My company wanted to export a batch of goods. The freight forwarder arranged containers to our company, and we were responsible for the interior loading. However, the forwarder told us that after the container arrived at the yard, they found that our goods might have slid in transit and deformed containers. They needed to repair the container right away, and the cost wouldn’t be high. But we must send someone to the scene to deal with the related problems. I had never experienced such a thing. How should we divide responsibility, determine the cost, and solve the problem asap, without affecting the delivery time?
The general practice book doesn’t cover the safety of the goods after leaving the factory and before the boarding. But during this time, the goods may also have risks and accidents. Exporters should make careful arrangements for the safety, packing, and preservation of the goods to avoid accidents.
The goods are build-in in your company. So your company should be responsible for the internal design of the container. You must adequately fix, bind, and protect the goods inside the container. If your built-in is not good enough to cause damage to the goods or the container, you should take responsibility. Forwarders, warehouses, shipping companies, insurance companies will not pay.
Now that the forwarder asks you to deal with the problem, you should send someone to the scene asap and confirm some things.
First, whether the car arranged by the freight forwarding has encountered traffic accidents on the way. If met, it may be the fault of the motorcade. But, if the goods slide and crush the container under normal transportation conditions, your internal packing is not well enough. Second, go to the site to see the extent of container damage. Confirm whether it can be repaired or not and the cost. If it can, do it now, so as not to miss the schedule. And you should cover the fee. Third, check the packing and the goods whether they are damaged. If it needs repair or special protection, do it right away. Fourth, after the container is repaired, it is necessary to take measures to strengthen and perfect the original container interior to avoid this happening again. Besides, after the container has been repaired, you need a new container number.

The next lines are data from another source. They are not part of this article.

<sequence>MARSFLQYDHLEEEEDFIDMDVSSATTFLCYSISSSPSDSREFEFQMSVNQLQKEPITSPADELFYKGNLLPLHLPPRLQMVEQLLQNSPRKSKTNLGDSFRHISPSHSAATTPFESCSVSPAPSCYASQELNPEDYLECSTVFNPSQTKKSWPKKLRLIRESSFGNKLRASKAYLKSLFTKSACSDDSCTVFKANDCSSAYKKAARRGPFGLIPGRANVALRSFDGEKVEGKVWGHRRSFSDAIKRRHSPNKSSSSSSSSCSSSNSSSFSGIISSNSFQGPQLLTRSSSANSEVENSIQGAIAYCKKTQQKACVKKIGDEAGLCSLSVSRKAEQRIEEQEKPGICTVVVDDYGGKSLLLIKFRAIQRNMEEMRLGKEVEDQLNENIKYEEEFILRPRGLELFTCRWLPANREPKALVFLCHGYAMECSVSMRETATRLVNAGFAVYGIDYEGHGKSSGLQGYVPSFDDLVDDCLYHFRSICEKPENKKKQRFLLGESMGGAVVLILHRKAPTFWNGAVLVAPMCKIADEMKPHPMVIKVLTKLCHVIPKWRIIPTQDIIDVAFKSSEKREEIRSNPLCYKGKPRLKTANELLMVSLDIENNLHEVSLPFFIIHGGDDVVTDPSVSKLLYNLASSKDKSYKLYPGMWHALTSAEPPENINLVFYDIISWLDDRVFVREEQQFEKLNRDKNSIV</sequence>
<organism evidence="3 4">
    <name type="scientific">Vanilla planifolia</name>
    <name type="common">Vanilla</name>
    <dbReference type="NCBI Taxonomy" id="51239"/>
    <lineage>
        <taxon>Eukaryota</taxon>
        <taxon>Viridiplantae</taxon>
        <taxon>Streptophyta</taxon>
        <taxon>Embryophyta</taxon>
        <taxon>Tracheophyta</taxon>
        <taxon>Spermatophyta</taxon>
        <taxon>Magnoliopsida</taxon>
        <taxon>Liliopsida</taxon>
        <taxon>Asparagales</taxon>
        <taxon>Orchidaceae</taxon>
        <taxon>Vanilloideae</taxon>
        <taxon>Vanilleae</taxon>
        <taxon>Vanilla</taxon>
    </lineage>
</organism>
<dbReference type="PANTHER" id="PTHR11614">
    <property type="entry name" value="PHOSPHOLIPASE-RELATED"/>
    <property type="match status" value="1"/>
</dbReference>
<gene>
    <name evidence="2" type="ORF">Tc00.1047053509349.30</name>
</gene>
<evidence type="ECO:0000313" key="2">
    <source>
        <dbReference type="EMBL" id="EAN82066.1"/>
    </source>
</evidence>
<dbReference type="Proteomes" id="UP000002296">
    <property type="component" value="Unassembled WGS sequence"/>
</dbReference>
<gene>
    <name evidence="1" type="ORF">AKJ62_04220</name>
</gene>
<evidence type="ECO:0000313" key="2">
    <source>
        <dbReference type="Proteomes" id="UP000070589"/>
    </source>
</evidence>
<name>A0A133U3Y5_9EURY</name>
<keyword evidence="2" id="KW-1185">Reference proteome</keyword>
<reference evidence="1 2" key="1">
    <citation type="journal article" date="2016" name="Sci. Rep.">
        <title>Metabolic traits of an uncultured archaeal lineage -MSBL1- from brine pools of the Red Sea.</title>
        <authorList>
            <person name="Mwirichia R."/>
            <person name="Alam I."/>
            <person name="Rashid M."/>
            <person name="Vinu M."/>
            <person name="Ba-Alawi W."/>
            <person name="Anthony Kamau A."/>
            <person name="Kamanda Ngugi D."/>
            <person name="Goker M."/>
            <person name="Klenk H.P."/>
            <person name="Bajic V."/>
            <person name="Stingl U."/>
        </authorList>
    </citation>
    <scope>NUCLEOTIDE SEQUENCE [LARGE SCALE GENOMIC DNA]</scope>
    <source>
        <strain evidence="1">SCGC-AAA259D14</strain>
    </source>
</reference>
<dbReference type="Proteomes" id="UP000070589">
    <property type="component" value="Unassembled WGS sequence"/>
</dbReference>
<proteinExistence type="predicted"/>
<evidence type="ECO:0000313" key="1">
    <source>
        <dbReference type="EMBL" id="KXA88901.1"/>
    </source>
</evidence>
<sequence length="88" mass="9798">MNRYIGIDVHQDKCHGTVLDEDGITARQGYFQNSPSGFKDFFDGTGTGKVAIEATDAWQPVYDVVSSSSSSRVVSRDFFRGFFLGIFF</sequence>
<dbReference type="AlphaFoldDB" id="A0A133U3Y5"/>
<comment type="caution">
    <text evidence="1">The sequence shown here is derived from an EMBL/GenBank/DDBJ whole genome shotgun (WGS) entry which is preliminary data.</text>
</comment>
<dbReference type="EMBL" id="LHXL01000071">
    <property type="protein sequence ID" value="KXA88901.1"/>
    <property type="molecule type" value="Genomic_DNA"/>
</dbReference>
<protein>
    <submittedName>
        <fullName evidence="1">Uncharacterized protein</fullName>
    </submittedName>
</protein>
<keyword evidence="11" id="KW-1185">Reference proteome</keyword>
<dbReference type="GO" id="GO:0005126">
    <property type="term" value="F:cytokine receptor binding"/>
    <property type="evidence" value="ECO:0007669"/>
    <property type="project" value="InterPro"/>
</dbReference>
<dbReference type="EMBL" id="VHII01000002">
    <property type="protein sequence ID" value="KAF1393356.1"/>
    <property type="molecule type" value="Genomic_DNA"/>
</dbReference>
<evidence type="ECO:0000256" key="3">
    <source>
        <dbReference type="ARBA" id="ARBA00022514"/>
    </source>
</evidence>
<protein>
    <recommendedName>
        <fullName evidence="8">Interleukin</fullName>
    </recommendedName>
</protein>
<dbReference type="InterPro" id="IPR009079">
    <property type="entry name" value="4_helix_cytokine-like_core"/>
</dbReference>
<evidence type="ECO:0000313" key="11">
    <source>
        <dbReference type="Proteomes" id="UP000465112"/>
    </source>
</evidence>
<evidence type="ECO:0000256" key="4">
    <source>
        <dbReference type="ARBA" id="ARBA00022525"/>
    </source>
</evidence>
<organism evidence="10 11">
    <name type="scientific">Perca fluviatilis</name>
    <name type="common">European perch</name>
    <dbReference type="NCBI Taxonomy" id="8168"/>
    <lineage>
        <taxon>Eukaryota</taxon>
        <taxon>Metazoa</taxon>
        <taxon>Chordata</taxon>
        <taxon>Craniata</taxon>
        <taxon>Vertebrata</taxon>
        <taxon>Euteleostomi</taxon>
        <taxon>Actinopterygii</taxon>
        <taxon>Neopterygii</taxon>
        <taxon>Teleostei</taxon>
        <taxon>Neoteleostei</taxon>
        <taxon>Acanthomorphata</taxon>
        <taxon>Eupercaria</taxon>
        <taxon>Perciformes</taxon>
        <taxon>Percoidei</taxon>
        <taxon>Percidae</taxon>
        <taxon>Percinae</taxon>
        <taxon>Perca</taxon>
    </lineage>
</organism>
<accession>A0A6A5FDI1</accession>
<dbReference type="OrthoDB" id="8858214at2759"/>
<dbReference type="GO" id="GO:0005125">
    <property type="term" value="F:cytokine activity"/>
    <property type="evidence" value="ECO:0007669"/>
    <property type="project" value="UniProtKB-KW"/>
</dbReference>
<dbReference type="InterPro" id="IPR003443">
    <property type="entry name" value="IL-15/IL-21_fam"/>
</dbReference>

I also met those problems several times that the goods hadn’t been sent, and the packaging was out of order.
Once, the goods, without the internal packing, were scattered when they arrived at the forwarder’s warehouse to unload the goods. After I checked, I found that it was because the supplier’s tray was too thin. Personnel in the warehouse didn’t operate wild. So I arranged the factory to send some packing materials, borrowed the equipment in the warehouse and repackage.
There had been one more recently. We exported a batch of goods that were packed in the factory before shipment. Later, the customer fed back that the container floor was stained with oil, and we should pay several hundred dollars for it. I didn’t think it was possible. There were a total of 3 large packages, and also no anti-rust oil or other oil. How could container pollution occur?
Containers were closed from loading in the factory to before the customer factory. Nor would customers or container companies blackmail us. Then I carefully checked the picture before closing boxes and asked several staffs. It turned out that it was raining that day. When the forklift went in and out of the container, there were some grease and mud on the wheels. After finishing that, it was nearing dusk, and the man in charge of the fit-in was in a hurry to get off work. Therefore, the factory didn’t arrange people to clean the wheel marks of these forklifts. Oil stains and other stains remained on the container floor for more than 30 days and seeped into the floor.
This matter also gives us a lesson. Wherever it is, you must clean the container floor after the filling, avoiding causing unnecessary trouble.
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